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Blueberry syrup is a sweet, thick jam-like sauce made from blueberries, sugar, and lemon juice. A delicious topping for pancakes, ice cream, and more.
Homemade Blueberry Syrup
This easy blueberry syrup recipe is the perfect addition to pancakes, waffles, lemonades, ice cream, and more! My kids love it over German Pancakes, and I love it with Lemon Ricotta Pancakes. With just a few simple ingredients, you can take your breakfast or brunch to the next level!
Blueberry Syrup – 3 Ways!
1. Chunky Syrup (Blueberry Topping)
This is the easiest way to make your blueberry syrup. No straining or blending required. For this method you simply cook the berries down, mash them a little bit, then cool and serve. You keep the berries in the sauce so it has more texture from the blueberry pieces. It also has seeds, so if you don’t like seeds in your syrup, then you may want to opt for one of the other methods. I like this kind of syrup best as an ice cream topping or stirred into muffin batter.
2. Smooth/Blended Syrup
This method is extracts more of the juices from the berries and you don’t get big chunks of blueberries. It looks more cloudy than the simple syrup because it is blended but tastes very similar. You can leave the seeds in, or strain the mixture through a fine mesh sieve or strainer to separate the seeds. I think of this as almost more of a blueberry sauce. This type of syrup goes well over French toast, waffles, pancakes, etc… or you can stir it into cake batter to create blueberry cake.
3. Simple Syrup
Simple syrup (full recipe below), just takes a step or two more than the methods above. Once the blueberries are done cooking, you strain the syrup directly into a jar or liquid measuring cup. This separates both the blueberry pulp and the seeds from the syrup. After the syrup is separated, you can thicken to your desired thickness using one of the methods below. This kind of syrup is the prettiest (in my opinion) because it is the most clear. It can be used over pancakes, ice cream, and it is gorgeous over a fresh slice of cheesecake. It is also the best syrup to stir into drinks because there are no seeds or pulp. Use it to make Italian sodas, blueberry lemonade, or even blueberry milk!
When heating the blueberry syrup, make sure to scrape the bottom and sides often. Sugar can burn onto the sides and make it hard to clean your pan later.
How to Store Blueberry Syrup
If you aren’t able to enjoy your fresh syrup right away, then there are some easy options for storing and enjoying later:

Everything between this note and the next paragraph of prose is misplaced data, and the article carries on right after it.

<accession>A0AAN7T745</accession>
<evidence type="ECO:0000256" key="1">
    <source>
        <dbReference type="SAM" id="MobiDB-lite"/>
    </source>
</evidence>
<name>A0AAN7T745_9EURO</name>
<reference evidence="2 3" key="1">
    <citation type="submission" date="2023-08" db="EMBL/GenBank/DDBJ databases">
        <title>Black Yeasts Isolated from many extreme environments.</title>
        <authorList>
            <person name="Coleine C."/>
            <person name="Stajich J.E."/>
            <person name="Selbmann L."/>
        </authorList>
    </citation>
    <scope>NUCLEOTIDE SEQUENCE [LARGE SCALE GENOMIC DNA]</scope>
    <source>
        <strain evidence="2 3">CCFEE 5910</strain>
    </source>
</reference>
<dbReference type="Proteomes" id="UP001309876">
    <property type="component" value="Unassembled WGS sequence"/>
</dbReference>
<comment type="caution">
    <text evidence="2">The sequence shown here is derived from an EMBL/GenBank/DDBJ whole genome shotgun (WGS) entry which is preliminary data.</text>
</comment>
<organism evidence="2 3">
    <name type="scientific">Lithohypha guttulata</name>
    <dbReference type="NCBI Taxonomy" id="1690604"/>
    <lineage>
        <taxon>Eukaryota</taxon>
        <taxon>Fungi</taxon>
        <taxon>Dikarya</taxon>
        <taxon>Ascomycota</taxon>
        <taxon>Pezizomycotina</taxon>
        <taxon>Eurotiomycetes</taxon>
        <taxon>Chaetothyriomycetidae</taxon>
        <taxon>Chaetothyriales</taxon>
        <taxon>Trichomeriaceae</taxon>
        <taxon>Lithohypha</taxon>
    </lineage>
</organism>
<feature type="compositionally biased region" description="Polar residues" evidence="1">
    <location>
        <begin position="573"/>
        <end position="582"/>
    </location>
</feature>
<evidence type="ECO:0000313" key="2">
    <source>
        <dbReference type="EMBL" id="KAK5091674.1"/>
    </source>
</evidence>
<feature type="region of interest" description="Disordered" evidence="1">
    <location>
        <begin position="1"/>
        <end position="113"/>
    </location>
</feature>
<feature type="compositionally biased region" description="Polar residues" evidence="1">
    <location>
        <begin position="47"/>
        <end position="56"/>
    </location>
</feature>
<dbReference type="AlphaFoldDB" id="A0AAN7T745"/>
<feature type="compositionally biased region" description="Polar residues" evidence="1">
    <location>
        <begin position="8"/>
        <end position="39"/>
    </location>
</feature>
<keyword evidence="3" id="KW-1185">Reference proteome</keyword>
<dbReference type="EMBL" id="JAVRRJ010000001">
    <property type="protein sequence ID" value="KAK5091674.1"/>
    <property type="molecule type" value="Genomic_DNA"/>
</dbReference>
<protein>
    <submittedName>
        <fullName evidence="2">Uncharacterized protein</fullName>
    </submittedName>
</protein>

- Refrigerate – Refrigerate the fresh syrup for up to a week in the fridge. Keep the syrup in a jar or liquid measuring cup with a lid.
- Freeze – Place syrup into a freezer-safe container with a lid or a freezer-safe plastic bag and freeze for up to 3-4 months. Thaw in the refrigerator before using.
- Can & Process – *NOTE – Syrup thickened with cornstarch CAN NOT be safely canned. Blueberry syrup is easiest to can when the syrup is still piping hot from being on the stove. Prepare and sanitize pint-sized canning jars and add 1 teaspoon lemon juice to the bottom of the jars (if using 8 oz. jars, just use ½ teaspoon lemon juice). Add hot syrup and then place lids over the top. Process in a water bath canner for 10-12 minutes, remove from canner and allow to cool until lids seal. Store in a cool, dark place for up to 1 year.
Yes! Frozen blueberries will cook up just the same as fresh. I think that fresh taste better overall, but frozen work just fine!
Absolutely! Make syrup with strawberries, blackberries, raspberries, or make a mix! You can make this syrup with any kind of berry or mix of berries, following the same instructions as below.
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More Syrup Recipes
- fine mesh strainer (optional)
- Place blueberries, sugar, ¼ cup water, and lemon juice in a large saucepan and heat over medium-high heat.
- When the mixture comes to a light boil, reduce heat and simmer 8-10 minutes or until blueberries become soft and syrup thickens.
For Blended Syrup:
- Use a blender, immersion blender, or food processor to blend blueberry mixture to desired consistency. Pour mixture into liquid measuring cup or jar through a fine mesh strainer (this will help remove the seeds) and allow to cool before serving.
For Simple Syrup (No Seeds, No Blueberry Bits):
- Drain the liquid from the blueberries into a large liquid measuring cup or jar. Press the blueberries gently to release excess juices. Skim foam from the syrup if needed. If syrup is too thin, return to sauce pan and bring to a simmer. Thicken by combining ¼ cup water and 2 tablespoons cornstarch. Add slowly, stirring constantly, until desired thickness is reached. Allow to cool before serving. Use excess blueberry pulp leftover in strainer as a spread if desired (It is SO good on toast or biscuits).